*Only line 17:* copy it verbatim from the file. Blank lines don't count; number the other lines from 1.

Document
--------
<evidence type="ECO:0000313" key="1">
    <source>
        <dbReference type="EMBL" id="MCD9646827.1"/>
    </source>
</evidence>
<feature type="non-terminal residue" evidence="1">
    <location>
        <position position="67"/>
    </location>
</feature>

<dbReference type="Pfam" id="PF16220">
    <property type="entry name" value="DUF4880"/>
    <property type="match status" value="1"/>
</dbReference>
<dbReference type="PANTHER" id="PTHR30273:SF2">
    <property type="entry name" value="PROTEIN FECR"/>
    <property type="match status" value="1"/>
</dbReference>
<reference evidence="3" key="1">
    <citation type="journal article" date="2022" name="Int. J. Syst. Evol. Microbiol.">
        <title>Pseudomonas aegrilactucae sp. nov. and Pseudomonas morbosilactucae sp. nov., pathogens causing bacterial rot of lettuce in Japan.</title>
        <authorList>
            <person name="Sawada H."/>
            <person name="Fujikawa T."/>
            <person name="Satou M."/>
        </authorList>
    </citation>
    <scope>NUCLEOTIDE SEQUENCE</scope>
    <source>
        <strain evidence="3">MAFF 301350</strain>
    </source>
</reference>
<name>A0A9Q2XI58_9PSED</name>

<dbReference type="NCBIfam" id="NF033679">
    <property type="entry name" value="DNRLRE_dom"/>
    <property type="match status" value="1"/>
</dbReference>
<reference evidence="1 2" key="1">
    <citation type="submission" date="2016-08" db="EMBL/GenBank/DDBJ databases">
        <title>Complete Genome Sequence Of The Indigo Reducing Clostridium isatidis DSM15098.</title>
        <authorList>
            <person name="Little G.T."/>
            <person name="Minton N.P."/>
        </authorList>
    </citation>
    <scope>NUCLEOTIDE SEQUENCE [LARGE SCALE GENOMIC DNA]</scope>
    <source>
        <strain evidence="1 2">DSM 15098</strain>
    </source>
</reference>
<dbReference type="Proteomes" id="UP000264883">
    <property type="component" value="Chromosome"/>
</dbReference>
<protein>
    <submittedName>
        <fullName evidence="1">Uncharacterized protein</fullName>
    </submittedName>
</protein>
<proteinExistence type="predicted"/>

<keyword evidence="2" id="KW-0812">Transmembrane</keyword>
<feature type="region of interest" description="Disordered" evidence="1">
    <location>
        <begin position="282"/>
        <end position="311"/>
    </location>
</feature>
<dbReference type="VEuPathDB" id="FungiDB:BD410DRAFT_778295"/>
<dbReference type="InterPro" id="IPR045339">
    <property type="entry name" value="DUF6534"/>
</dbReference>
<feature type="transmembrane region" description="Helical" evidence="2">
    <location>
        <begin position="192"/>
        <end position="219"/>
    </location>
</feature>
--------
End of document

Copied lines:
    <property type="match status" value="1"/>